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Main aim of forthcoming Minsk talks to achieve ceasefire in Ukraine

December 11, 2014, 18:25 UTC+3 Zamyatina Tamara
A fence damaged during a shelling attack in Donetsk

A fence damaged during a shelling attack in Donetsk

© Valery Sharifulin/TASS

MOSCOW, December 11. /TASS/. Plans for another meeting of the Minsk Contact Group for settling the armed conflict in Ukraine between the authorities in Kiev and the self-proclaimed Donetsk and Luhansk people’s republics, which may take place within days, have riveted the international community’s attention.

The agenda of future talks in the Belarussian capital, alongside the ceasefire regimen, includes the gradual lifting of the economic blockade from Donbass and the effecting of the law on its special status. If and when agreements on all these items have been concluded the conflict in the south-east of Ukraine may gradually evolve from the hot phase into a political one, where it would be possible to formulate practical decisions to restore life to normal, the director of the Center for International Security under the Russian Academy of Sciences, Alexey Arbatov, has told TASS.

“Most probably at their third meeting in Minsk the Contact Group members will be discussing the disengagement of the Donetsk and Luhansk forces, on the one hand, and the Ukrainian army, on the other, in order to ensure the security and freedom of movement for the OSCE monitors along the line of disengagement between the rival factions,” the analyst said.

“Claims by NATO officials to the effect Russian troops and tanks are present in the territories of the self-proclaimed Donetsk and Luhansk republics are the stumbling block in the way of achieving such an agreement. The Russian Defense Ministry dismisses these allegations. For the sake of achieving an agreement on the disengagement of the warring factions in Ukraine this ‘blank spot’ must be cleared up and eliminated,” Arbatov said.

“Another obstruction in the way of ceasefire and reconciliation agreements is the existence of Ukrainian army-controlled enclaves inside the territories of the self-proclaimed republics, such as the Donetsk airport, still controlled by the Ukrainian army, the national guards and volunteers fighting for money. It is unclear how these encircled forces can withdraw military equipment and retreat beyond the disengagement line. That’s a really stark question on the agenda in Minsk. Possibly, the discussion may encompass an exchange of territories controlled by the Donetsk and Luhansk militias, on the one hand, and the authorities in Kiev, on the other,” the analyst said.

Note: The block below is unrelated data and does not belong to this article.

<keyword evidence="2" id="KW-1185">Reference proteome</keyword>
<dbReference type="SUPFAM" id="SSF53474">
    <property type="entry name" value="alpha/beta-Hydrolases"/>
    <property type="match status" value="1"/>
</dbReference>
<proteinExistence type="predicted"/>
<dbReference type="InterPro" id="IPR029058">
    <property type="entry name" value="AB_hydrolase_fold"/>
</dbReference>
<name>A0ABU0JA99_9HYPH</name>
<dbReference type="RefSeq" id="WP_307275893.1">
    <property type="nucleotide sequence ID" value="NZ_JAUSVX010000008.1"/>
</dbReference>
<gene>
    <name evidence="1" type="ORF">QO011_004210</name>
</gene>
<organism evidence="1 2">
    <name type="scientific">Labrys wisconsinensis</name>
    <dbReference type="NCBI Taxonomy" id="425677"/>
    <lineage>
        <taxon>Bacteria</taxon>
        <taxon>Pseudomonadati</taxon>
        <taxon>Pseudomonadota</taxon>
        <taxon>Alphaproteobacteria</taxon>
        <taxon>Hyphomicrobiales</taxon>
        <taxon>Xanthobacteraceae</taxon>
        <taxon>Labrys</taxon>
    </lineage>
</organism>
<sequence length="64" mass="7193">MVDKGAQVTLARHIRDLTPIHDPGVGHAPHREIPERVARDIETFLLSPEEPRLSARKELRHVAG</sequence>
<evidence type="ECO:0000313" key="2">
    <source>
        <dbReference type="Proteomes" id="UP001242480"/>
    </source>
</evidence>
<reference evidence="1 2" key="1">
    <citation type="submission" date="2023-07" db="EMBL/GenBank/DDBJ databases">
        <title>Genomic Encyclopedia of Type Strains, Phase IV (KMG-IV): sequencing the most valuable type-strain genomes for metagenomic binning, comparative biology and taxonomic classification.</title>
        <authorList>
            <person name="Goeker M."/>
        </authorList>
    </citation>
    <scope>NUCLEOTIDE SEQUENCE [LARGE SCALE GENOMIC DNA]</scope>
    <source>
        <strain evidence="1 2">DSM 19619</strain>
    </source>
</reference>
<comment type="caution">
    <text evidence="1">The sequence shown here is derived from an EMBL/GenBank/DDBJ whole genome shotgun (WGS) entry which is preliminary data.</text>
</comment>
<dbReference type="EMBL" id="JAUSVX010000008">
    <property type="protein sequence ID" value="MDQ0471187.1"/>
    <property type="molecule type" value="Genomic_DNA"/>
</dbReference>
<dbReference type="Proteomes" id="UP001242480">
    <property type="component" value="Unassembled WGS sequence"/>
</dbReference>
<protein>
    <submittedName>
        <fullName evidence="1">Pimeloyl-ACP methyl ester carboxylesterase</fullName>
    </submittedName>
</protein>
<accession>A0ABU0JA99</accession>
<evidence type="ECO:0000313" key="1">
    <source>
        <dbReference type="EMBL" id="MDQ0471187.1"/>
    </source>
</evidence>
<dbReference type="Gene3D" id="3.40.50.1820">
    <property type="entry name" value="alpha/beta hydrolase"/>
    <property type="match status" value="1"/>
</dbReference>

Arbatov recalled that Russian and US experts met on Boisto Island, Finland, last summer with the Finnish Foreign Ministry providing technical assistance to produce a document, eventually published in both Russia and the United States, containing a road map for steps to end the hostilities in the south-east of Ukraine.

“The Boisto plan road map envisaged a ceasefire, the placement of the OSCE observers along the disengagement line between the rival forces, the deployment of a UN peacekeeping contingent as a guarantee against violations of armistice, the maximum autonomy and special status for the Luhansk and Donetsk regions of Ukraine, the resolution of post-war reconstruction issues, the establishment of economic relations between Russia and Ukraine and measures to ensure its neutral military and political status,” Arbatov said.

“Many of the Boisto Plan provisions have proved practically useful and, as one may speculate, were used by the negotiating parties in drafting the Minsk protocol of September 5 and the Minsk Memorandum of September 19. However, these first important steps have failed to break the deadlock. Artillery attacks are continuing, civilians as well as representatives of international organizations and the media are being killed. In many places the forces have failed to be withdrawn to the agreed distance. Ukraine has been building up forces along the line of the conflict. On the other side the militias and volunteers have been redeploying, too. Kiev and the West stubbornly keep calling them “regular Russian troops,” Arbatov said.

“Many of the Minsk provisions have not been implemented to this day. In the first place this concerns the enforcement of Ukraine’s law on the special status of the two districts of the Luhansk and Donetsk regions, the recognition of early elections in these areas, the adoption of a law on preventing the persecution of participants in the conflict, the removal of illegal armed groups from the conflict zone, effective monitoring by the OSCE along the disengagement line and along the Russian-Ukrainian border, the beginning of an inclusive national dialogue and Kiev’s adoption of a special program for the economic recovery of Donbass,” Arbatov said.

“However important the political negotiations between the authorities in Kiev and the Donetsk and Luhansk leaders on all mentioned items on the agenda, the chief task to be addressed at the forthcoming meeting of the Minsk Group will be to achieve lasting truce, the disengagement of the rival factions and the removal of heavy armaments and armed conflicts from the zone of the conflict,” the analyst said.


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